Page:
Revenue from our Linux Platform Products category within our Open Platform Solutions business unit segment increased 24% in the first six months of fiscal 2009 compared to the prior year period. This product revenue increase was partially offset by lower services revenue of 17%, such that total revenue from our Open Platform Solutions business unit segment increased 15% in the first six months of fiscal 2009 compared to the prior year period.

[sysadmin1138: Products include: SLES/SLED]

Our Identity and Security Management business unit segment offers products that we believe deliver a complete, integrated solution in the areas of security, compliance, and governance issues. Within this segment, revenue from our Identity, Access and Compliance Management products increased 2% in the second quarter of fiscal 2009 compared to the prior year period. In addition, services revenue was lower by 45%, such that total revenue from our Identity and Security Management business unit segment decreased 16% in the second quarter of fiscal 2009 compared to the prior year period.

Revenue from our Identity, Access and Compliance Management products decreased 3% in the first six months of fiscal 2009 compared to the prior year period. In addition, services revenue was lower by 40%, such that total revenue from our Identity and Security Management business unit segment decreased 18% in the first six months of fiscal 2009 compared to the prior year period.

[sysadmin1138: Products include: IDM, Sentinal, ZenNAC, ZenEndPointSecurity]

Our Systems and Resource Management business unit segment strategy is to provide a complete “desktop to data center” offering, with virtualization for both Linux and mixed-source environments. Systems and Resource Management product revenue decreased 2% in the second quarter of fiscal 2009 compared to the prior year period. In addition, services revenue was lower by 10%, such that total revenue from our Systems and Resource Management business unit segment decreased 3% in the second quarter of fiscal 2009 compared to the prior year period. In the second quarter of fiscal 2009, total business unit segment revenue was higher by 8%, compared to the prior year period, as a result of our acquisitions of Managed Object Solutions, Inc. (“Managed Objects”) which we acquired on November 13, 2008 and PlateSpin Ltd. (“PlateSpin”) which we acquired on March 26, 2008.

Systems and Resource Management product revenue increased 3% in the first six months of fiscal 2009 compared to the prior year period. The total product revenue increase was partially offset by lower services revenue of 14% in the first six months of fiscal 2009 compared to the prior year period. Total revenue from our Systems and Resource Management business unit segment increased 1% in the first six months of fiscal 2009 compared to the prior year period. In the first six months of fiscal 2009 total business unit segment revenue was higher by 12% compared to the prior year period as a result of our Managed Objects and PlateSpin acquisitions.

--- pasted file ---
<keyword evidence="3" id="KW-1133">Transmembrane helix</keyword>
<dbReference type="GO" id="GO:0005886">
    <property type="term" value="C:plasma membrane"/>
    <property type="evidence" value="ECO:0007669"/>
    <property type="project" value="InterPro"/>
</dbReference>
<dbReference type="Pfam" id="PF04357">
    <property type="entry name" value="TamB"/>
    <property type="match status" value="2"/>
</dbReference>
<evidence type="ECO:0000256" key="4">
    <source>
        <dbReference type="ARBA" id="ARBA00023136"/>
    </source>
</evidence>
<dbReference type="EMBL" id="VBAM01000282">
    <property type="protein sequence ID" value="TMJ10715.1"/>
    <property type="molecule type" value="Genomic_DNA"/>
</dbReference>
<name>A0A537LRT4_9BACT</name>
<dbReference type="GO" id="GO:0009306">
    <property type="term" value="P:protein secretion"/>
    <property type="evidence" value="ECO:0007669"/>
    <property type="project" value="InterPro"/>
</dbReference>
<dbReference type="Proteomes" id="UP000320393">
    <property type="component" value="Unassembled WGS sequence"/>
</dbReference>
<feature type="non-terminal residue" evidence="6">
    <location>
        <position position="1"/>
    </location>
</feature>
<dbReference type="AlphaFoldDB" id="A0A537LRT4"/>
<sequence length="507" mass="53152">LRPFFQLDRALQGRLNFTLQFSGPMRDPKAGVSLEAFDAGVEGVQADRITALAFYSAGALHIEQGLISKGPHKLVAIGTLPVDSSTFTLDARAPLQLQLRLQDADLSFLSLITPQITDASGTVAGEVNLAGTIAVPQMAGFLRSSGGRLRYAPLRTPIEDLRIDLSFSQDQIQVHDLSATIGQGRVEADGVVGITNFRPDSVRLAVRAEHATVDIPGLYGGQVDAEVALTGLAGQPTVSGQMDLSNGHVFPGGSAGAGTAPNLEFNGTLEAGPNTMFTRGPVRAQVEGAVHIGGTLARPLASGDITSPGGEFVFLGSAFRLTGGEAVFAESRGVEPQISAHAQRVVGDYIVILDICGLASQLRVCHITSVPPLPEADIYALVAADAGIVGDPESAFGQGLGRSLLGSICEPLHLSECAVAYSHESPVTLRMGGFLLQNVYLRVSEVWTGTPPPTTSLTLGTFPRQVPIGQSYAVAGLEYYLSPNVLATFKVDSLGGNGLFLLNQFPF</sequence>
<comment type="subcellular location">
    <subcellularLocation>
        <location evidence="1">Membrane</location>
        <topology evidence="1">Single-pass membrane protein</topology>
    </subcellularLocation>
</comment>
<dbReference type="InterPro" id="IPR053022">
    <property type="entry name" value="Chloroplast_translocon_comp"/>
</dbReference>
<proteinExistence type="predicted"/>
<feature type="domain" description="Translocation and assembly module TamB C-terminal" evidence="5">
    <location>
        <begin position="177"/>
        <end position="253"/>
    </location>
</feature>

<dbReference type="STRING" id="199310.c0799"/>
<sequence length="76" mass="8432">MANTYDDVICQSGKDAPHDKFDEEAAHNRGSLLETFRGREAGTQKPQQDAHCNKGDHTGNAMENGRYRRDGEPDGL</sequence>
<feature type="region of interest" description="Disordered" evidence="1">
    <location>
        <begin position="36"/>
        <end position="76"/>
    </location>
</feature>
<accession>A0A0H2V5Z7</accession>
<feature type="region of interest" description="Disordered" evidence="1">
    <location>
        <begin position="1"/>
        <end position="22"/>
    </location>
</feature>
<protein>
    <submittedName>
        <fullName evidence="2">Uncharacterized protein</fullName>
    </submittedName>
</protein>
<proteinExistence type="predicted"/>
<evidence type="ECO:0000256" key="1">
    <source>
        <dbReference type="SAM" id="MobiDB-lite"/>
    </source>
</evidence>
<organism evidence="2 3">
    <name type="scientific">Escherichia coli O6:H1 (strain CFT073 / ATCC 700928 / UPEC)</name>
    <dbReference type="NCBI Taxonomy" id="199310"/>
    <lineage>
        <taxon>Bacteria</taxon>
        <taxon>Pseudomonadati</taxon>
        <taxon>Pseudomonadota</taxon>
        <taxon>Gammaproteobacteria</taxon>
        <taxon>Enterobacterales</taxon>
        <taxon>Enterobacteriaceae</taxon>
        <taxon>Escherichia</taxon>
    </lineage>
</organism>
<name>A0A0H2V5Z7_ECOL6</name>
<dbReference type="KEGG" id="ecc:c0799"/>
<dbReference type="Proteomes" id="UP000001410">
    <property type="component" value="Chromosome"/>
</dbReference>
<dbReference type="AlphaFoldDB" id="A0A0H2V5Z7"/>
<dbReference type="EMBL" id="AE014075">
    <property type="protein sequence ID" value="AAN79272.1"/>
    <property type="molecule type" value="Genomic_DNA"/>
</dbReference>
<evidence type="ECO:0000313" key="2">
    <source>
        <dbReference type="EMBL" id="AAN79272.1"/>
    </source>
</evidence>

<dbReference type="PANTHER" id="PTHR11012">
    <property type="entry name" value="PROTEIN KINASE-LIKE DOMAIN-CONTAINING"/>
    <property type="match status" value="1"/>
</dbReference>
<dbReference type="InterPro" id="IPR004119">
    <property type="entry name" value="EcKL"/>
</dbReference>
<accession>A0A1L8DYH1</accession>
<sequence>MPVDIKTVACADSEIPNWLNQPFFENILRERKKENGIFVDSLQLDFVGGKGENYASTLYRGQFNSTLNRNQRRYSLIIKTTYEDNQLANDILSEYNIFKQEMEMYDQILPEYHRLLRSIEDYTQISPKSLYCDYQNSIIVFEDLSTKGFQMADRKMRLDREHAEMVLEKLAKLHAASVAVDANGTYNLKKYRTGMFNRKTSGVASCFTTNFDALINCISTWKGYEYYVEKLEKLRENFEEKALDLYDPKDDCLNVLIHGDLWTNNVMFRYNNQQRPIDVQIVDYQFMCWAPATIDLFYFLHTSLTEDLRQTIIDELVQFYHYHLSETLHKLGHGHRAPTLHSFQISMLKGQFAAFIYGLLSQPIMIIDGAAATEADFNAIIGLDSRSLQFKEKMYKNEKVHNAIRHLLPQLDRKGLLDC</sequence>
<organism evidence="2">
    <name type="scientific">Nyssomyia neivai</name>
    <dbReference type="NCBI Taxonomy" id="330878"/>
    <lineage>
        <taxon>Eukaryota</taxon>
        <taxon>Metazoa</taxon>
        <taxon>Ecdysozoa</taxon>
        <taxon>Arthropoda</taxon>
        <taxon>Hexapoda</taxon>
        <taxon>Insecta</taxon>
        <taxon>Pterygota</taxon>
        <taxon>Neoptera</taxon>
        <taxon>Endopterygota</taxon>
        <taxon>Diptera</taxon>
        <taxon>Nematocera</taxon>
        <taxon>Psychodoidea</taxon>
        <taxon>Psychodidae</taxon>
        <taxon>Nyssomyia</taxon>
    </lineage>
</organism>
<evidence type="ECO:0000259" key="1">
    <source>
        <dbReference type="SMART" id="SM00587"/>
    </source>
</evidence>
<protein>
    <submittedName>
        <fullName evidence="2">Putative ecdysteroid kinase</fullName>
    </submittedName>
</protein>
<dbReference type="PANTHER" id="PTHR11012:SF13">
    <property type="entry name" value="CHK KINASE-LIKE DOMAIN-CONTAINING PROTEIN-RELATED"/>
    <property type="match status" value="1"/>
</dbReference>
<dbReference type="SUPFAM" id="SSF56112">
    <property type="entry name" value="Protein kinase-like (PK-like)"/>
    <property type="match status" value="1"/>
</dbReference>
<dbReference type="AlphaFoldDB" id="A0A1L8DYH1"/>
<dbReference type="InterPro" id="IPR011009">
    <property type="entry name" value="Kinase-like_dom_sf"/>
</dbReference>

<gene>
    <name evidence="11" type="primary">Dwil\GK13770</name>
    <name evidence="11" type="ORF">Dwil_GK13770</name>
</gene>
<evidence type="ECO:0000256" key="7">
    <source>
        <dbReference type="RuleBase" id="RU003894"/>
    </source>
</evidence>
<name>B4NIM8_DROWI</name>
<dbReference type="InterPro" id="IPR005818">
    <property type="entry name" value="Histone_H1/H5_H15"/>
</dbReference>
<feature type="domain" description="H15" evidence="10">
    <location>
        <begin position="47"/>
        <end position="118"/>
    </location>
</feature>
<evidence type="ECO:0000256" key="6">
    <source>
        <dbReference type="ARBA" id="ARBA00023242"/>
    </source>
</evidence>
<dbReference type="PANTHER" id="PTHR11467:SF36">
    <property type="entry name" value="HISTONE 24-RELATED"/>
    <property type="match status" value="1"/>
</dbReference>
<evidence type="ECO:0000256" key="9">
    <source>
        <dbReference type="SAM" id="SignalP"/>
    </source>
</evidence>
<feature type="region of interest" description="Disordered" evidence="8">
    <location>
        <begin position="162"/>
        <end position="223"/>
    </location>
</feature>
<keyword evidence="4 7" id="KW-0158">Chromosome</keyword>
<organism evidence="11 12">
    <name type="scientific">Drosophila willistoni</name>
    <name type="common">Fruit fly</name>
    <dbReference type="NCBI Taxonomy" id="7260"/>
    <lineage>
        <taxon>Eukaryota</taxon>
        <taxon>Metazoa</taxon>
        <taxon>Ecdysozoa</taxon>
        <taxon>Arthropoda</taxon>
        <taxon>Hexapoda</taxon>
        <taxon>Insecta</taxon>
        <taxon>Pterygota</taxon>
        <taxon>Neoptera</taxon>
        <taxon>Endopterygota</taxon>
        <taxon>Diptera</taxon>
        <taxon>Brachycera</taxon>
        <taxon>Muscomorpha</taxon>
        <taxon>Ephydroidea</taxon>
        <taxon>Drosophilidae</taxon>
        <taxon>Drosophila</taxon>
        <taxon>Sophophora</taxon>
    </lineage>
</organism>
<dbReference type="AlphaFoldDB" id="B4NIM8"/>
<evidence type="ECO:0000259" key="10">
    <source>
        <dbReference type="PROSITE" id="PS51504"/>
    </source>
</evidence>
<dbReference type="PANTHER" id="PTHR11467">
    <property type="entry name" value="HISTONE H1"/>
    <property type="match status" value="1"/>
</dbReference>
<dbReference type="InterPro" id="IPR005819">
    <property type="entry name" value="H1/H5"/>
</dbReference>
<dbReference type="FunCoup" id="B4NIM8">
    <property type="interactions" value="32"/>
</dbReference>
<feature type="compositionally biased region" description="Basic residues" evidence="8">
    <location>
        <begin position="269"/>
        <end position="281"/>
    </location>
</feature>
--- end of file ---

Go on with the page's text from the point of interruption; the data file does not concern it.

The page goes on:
[sysadmin1138: Products include: The rest of the ZEN suite, PlateSpin]

Our Workgroup business unit segment is an important source of cash flow and provides us with the potential opportunity to sell additional products and services. Our revenue from Workgroup products decreased 14% in the second quarter of fiscal 2009 compared to the prior year period. In addition, services revenue was lower by 39%, such that total revenue from our Workgroup business unit segment decreased 17% in the second quarter of fiscal 2009 compared to the prior year period.

Our revenue from Workgroup products decreased 12% in the first six months of fiscal 2009 compared to the prior year period. In addition, services revenue was lower by 39%, such that total revenue from our Workgroup business unit segment decreased 15% in the first six months of fiscal 2009 compared to the prior year period.

[sysadmin1138: Products include: Open Enterprise Server, GroupWise, Novell Teaming+Conferencing,

The reduction in 'services' revenue is, I believe, a reflection in a decreased willingness for companies to pay Novell for consulting services. Also, Novell has changed how they advertise their consulting services which seems to also have had an impact. That's the economy for you. The raw numbers:

Three months ended

April 30, 2009

April 30, 2008

(In thousands)

Net revenue

income (loss)

Net revenue

income (loss)

Open Platform Solutions

$ 44,112
$ 34,756

$ 21,451

$ 37,516
$ 26,702

$ 12,191

Identity and Security Management







Systems and Resource Management














Common unallocated operating costs

(3,406 )

(113,832 )

(2,186 )

(131,796 )

Total per statements of operations

$ 215,595
$ 170,313

$ 17,624

$ 235,666
$ 175,199

$ 1,667

Six months ended

April 30, 2009

April 30, 2008

(In thousands)

Net revenue

income (loss)

Net revenue

income (loss)

Open Platform Solutions

$ 85,574
$ 68,525

$ 40,921

$ 74,315
$ 52,491

$ 24,059

Identity and Security Management







Systems and Resource Management